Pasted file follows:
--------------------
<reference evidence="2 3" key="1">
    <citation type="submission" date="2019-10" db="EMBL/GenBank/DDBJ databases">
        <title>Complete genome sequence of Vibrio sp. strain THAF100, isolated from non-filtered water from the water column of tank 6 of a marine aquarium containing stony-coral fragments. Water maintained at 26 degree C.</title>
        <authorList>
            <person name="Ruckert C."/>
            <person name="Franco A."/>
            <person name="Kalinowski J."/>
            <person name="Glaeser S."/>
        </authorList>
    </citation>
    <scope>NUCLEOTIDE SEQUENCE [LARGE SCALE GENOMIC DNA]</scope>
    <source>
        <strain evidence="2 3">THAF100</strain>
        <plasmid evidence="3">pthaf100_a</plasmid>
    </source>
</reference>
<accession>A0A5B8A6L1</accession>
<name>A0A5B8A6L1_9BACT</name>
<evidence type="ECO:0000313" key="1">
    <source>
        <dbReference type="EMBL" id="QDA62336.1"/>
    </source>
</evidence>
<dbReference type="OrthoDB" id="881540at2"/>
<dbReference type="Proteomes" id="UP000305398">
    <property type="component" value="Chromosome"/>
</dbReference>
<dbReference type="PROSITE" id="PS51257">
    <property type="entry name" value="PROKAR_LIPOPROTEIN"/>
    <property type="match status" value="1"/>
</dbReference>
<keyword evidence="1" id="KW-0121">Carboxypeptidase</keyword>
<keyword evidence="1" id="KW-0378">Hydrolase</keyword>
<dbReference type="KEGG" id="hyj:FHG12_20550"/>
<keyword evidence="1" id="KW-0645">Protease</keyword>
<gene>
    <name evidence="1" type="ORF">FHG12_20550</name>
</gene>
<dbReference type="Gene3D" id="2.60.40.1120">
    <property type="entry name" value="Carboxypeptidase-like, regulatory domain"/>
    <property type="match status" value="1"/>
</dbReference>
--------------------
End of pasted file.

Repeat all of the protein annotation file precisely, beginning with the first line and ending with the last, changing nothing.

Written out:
<reference evidence="2 3" key="1">
    <citation type="submission" date="2019-10" db="EMBL/GenBank/DDBJ databases">
        <title>Complete genome sequence of Vibrio sp. strain THAF100, isolated from non-filtered water from the water column of tank 6 of a marine aquarium containing stony-coral fragments. Water maintained at 26 degree C.</title>
        <authorList>
            <person name="Ruckert C."/>
            <person name="Franco A."/>
            <person name="Kalinowski J."/>
            <person name="Glaeser S."/>
        </authorList>
    </citation>
    <scope>NUCLEOTIDE SEQUENCE [LARGE SCALE GENOMIC DNA]</scope>
    <source>
        <strain evidence="2 3">THAF100</strain>
        <plasmid evidence="3">pthaf100_a</plasmid>
    </source>
</reference>
<accession>A0A5B8A6L1</accession>
<name>A0A5B8A6L1_9BACT</name>
<evidence type="ECO:0000313" key="1">
    <source>
        <dbReference type="EMBL" id="QDA62336.1"/>
    </source>
</evidence>
<dbReference type="OrthoDB" id="881540at2"/>
<dbReference type="Proteomes" id="UP000305398">
    <property type="component" value="Chromosome"/>
</dbReference>
<dbReference type="PROSITE" id="PS51257">
    <property type="entry name" value="PROKAR_LIPOPROTEIN"/>
    <property type="match status" value="1"/>
</dbReference>
<keyword evidence="1" id="KW-0121">Carboxypeptidase</keyword>
<keyword evidence="1" id="KW-0378">Hydrolase</keyword>
<dbReference type="KEGG" id="hyj:FHG12_20550"/>
<keyword evidence="1" id="KW-0645">Protease</keyword>
<gene>
    <name evidence="1" type="ORF">FHG12_20550</name>
</gene>
<dbReference type="Gene3D" id="2.60.40.1120">
    <property type="entry name" value="Carboxypeptidase-like, regulatory domain"/>
    <property type="match status" value="1"/>
</dbReference>